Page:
Russian protest leader Alexei Navalny on Monday made his first appearance in a televised election debate in his campaign for Moscow mayor, vowing to end corruption allegedly linked to allies of Russian President Vladimir Putin and crack down on immigration.
The live debate on regional Moscow television ahead of the Sept. 8 elections included four other leading candidates, but not Moscow Mayor Sergei Sobyanin, the overwhelming favorite who has opted not to take part in the debates.
Dressed in a suit and tie rather than his usual uniform of shirt and jeans, Navalny sought to strike a refined tone in the debate along with the candidates from the established Communist, Liberal Democratic, Fair Russia and Yabloko parties.
Navalny first emerged as a protest leader in protests against Putin in 2011 and last year, but this was his first live television debate with other politicians.
“We know exactly what to do with Moscow corruption,” he said in his opening statement.
“We know what to do with the absolutely excessive Moscow immigration,” added Navalny, proposing the imposition of a visa regime for citizens from ex-Soviet states in the Caucasus and Central Asia.
Sobyanin’s campaign headquarters said at the weekend that the mayor would not be taking part in the debates and would instead “concentrate on his pre-election work, on direct contact with Muscovites and voters.”
Polls last month showed Navalny set to reap only 8 percent of the vote, but he has launched a hugely energetic campaign in a bid to challenge Sobyanin.
In the debate, Navalny confidently predicted he would be able to push Sobyanin into a second round, an achievement which would cause a shockwave in federal politics.
He said tycoons were given major Moscow infrastructure projects just because of their links to Putin, singling out the brothers Arkady and Boris Rotenberg, as well as the businessman Gennady Timchenko. All are reportedly friends of Putin from St Petersburg and former judo partners. However, they have always vehemently denied such allegations of impropriety.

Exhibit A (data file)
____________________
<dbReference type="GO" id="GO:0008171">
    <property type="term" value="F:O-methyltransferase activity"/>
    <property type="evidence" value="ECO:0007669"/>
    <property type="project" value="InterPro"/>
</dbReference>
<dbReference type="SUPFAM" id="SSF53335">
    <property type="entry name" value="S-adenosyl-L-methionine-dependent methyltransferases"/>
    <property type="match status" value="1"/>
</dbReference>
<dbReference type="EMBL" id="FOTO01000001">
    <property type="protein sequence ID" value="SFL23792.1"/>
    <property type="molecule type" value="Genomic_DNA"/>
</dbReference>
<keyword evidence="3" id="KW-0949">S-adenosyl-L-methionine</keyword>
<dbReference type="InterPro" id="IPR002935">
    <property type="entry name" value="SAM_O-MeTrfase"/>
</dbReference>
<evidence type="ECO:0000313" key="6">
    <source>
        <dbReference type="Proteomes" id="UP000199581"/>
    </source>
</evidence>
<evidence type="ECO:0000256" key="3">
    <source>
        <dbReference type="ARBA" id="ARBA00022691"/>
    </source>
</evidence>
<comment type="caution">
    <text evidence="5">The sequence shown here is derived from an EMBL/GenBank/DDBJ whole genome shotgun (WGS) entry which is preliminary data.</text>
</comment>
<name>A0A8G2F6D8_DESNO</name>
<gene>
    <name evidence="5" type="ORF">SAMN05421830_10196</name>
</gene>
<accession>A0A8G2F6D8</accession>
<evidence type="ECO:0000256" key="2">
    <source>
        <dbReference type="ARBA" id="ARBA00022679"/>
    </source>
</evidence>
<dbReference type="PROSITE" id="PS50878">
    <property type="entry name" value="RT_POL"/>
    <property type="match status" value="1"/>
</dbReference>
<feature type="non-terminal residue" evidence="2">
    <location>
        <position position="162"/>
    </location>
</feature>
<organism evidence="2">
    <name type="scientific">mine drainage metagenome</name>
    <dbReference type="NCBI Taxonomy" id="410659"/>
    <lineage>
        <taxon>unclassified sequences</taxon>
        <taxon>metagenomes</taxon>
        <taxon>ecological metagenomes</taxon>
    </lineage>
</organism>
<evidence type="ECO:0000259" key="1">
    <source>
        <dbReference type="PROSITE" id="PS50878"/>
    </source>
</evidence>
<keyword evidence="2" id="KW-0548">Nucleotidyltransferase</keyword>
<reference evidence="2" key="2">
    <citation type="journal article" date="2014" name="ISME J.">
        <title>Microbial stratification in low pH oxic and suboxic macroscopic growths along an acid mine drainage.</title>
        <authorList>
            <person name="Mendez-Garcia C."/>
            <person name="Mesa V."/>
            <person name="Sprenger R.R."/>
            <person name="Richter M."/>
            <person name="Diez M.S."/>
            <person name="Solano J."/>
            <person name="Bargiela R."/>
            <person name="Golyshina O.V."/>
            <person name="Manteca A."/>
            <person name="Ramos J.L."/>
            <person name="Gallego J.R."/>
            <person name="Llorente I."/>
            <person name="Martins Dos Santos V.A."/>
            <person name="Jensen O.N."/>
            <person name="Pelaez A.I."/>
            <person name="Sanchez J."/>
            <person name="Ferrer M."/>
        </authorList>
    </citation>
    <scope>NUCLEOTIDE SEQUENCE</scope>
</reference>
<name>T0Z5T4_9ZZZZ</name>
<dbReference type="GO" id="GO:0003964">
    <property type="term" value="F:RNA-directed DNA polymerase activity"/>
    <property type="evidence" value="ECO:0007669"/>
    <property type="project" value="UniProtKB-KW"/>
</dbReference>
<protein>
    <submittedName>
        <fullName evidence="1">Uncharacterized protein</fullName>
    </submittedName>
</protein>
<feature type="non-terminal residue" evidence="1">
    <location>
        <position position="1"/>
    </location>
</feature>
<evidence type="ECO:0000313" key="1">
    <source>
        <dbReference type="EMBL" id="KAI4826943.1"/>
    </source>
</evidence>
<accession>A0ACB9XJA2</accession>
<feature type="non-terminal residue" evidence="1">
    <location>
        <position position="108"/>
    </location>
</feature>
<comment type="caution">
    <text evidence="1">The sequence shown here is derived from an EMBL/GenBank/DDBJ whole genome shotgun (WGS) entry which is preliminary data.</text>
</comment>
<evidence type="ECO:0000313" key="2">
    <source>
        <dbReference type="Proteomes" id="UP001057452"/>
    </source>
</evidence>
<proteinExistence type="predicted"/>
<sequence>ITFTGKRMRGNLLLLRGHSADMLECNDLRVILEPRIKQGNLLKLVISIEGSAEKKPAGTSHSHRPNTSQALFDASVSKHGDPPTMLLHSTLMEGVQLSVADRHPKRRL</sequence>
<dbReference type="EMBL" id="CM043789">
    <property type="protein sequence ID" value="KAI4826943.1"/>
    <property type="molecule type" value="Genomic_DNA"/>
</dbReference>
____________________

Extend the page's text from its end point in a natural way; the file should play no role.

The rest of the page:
“Look at what happens in Moscow — who gets the biggest road projects? The Rotenbergs, whose merit is only that they are friends of Putin,” Navalny said. “I want to become the mayor who will put order here. Not one more tender will proceed according to closed rules.”
He talked tough on immigration — another trademark policy which has on occasion troubled liberal-inclined supporters — saying he would take a “maximum” hard line on the issue.
“I don’t know why I need a visa for France or Germany whereas any citizen of Kyrgyzstan and Tajikistan can buy a one-way ticket and come here” to Russia, he said.
Navalny is campaigning in the election under the shadow of a hotly contested five-ar prison camp sentence for embezzlement handed to him by a court in the northern Kirov region last month.
He was jailed immediately, but then released a day later pending his appeal, a surprise move which some analysts believe is a bid by Sobyanin to legitimize his re-election by having a serious opponent.
However, in a new legal headache on Monday, prosecutors accused Navalny of having received illegal campaign financing from abroad, allegations rubbished by the opposition leader.
Navalny said in the debate that the claims were a riposte to his own calls for a probe into a large apartment owned by Sobyanin’s teenage daughter, which he estimated was worth more than US$5 million.
Sobyanin’s team said he acquired it legitimately.